John DeFrain, an American writer and professor of Family Science had once written that the death of a baby is like a stone cast into the stillness of a quiet pool; the concentric ripples of despair sweep out in all directions, affecting many, many people. Gorakhpur was witness to such ripples recently. As the dust settles on the tragedy, details emerge and one such detail which clearly missed the eye of the national media was the fact that the dead bodies of most of the children were carried back home without any government assistance. Bahadur Nishad carried the body of his four-year-old son Deepak on his motorcycle. The painter tells us that Deepak loved motorbikes.
Ever since Dana Manjhi, the man from Kalahandi district of Odisha, carried the body of his wife on his shoulders from the hospital, there has been a surge of similar incidents reported from across the country. In 2017 alone, more than a dozen such incidents have been reported so far. Besides being visually repugnant, the process also carries a risk of transmission of diseases and physical damage to the body.
In the West, transporting the dead from hospitals follows laid down standard operational protocols (SOPs). An extensive enquiry into the Indian healthcare reveals the complete absence of such protocols. It can be easily seen that illiteracy, poor health administration and social norms are barriers. But this shouldn’t deter the government from at least developing and promoting SOPs for those who die within the confines of a government set up. Most importantly, such SOPs should not be confused with the legal protocols for transporting the dead, which do exist in the country and, like many other laws, are devoid of the necessary sense of compassion and care.
It is interesting to note that most people who took this walk of shame were from the most marginalised sections of society, both in terms of economic status and social strata. This should raise a red flag with the state in general and the health authorities in particular. It appears that the lack of hearse protocols hurts the underprivileged sections the most. Poverty, coloured by caste and creed, makes a dangerous concoction in such cases. No wonder a large number of these cases have been reported from the most backward areas of the country.
Besides the absence of SOPs for the transportation of the dead, there appears to be an acute shortage of hearse vehicles which could be used for the easy transport of dead bodies from hospitals. It is common knowledge that most dead bodies in India are transported using private vehicles like vans and ambulances. We are probably the only nation in the world which transport our dead in ambulances. Ambulances are not meant for the dead, they are for the dying.
On June 12, 2016, this newspaper reported that officials from the Chandigarh’s three main hospitals, Government Multi Specialty Hospital, Sector 16, Government Medical College and Hospital and PGI, confirmed that none of them has a hearse van which is equipped with a freezer to prevent decomposition. If the situation is so dire in a big (and rich) city like Chandigarh, we can imagine the situation in the rural hinterlands of the country. There is no national data available on the demand and number of hearse vehicles in the country even when schemes like the Member of Parliament Local Area Development Scheme (MPLADS) allow the purchase of hearse vehicles for district hospitals.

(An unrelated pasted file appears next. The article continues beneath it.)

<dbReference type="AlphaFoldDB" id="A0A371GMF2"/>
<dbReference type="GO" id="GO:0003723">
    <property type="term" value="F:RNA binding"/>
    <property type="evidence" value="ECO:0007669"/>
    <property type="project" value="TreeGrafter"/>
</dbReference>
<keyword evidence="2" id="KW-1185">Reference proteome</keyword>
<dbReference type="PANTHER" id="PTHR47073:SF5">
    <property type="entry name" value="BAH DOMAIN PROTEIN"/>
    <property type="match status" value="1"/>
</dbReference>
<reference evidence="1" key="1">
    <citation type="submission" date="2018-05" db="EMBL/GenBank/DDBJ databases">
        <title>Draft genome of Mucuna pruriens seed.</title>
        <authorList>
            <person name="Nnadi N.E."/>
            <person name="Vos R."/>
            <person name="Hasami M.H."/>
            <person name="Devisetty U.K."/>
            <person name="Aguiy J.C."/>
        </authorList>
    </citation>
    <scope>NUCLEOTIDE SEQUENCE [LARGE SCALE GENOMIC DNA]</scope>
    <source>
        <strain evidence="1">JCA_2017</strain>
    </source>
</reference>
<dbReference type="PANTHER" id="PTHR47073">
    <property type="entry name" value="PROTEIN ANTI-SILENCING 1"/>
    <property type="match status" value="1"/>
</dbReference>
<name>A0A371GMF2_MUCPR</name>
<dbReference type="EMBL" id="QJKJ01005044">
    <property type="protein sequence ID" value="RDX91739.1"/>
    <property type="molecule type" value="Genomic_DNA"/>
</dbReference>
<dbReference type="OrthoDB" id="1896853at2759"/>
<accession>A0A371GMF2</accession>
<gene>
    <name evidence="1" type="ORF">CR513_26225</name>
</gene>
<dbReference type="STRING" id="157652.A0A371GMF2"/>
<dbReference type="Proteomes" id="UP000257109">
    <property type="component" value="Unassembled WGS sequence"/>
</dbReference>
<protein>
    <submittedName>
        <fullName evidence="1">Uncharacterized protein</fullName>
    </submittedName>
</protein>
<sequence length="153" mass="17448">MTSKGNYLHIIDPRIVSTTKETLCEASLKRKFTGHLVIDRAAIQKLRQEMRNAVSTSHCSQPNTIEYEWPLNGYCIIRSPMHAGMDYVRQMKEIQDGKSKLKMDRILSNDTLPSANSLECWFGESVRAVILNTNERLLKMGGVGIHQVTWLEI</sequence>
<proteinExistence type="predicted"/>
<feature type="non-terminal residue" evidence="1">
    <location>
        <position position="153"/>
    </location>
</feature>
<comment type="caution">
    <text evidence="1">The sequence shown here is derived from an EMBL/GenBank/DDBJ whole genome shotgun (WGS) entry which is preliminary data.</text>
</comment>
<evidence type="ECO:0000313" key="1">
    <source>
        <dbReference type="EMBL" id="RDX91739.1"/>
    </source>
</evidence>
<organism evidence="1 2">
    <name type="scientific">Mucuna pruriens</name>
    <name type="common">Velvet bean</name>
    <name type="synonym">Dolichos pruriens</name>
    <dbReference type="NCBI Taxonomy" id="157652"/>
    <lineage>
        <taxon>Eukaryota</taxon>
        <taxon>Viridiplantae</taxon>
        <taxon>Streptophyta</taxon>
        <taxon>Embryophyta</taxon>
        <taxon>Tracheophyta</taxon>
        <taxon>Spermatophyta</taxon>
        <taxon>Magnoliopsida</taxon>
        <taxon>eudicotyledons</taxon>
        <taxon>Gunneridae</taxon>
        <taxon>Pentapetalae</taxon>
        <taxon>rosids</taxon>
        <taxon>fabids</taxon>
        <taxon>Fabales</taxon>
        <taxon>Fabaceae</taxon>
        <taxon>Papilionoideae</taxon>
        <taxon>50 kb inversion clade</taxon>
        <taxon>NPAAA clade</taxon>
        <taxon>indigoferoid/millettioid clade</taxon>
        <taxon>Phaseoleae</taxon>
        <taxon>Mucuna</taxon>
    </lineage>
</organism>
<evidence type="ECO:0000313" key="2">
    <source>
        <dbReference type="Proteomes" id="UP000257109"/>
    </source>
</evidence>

Death, unlike life, does not distinguish between the rich and the poor. Another aspect of transportation of dead bodies is the practice of long distance transport which needs the body to be embalmed for the journey. Such transportation is essential in a big country like ours where higher referral medical centres are few and scattered. A case report in the Indian Journal of Clinical Anatomy and Physiology in December 2016 highlighted the fact that there are no provisions which deal with funeral embalming in the many (contemporary) Anatomy Acts enacted in the country. This shows that there is an urgent need to formulate guidelines for transportation of embalmed bodies by air, rail and road.
Thus, the need of a national hearse policy with a minimum corpus for transportation and cremation of dead bodies cannot be overemphasised. Developing protocols for the transportation of dead bodies from government and private hospitals with dignity is the duty of the state.
In The Ministry of Utmost Happiness, Arundhati Roy enquires, where do birds go to die? We really don’t know where the birds go to die, but they are surely more civilised than us. They don’t display their dead to the public in a way some of our fellow citizens are forced to. Death is the necessity of life, it is high time the government should wake up to the reality of a dignified death to its citizens.
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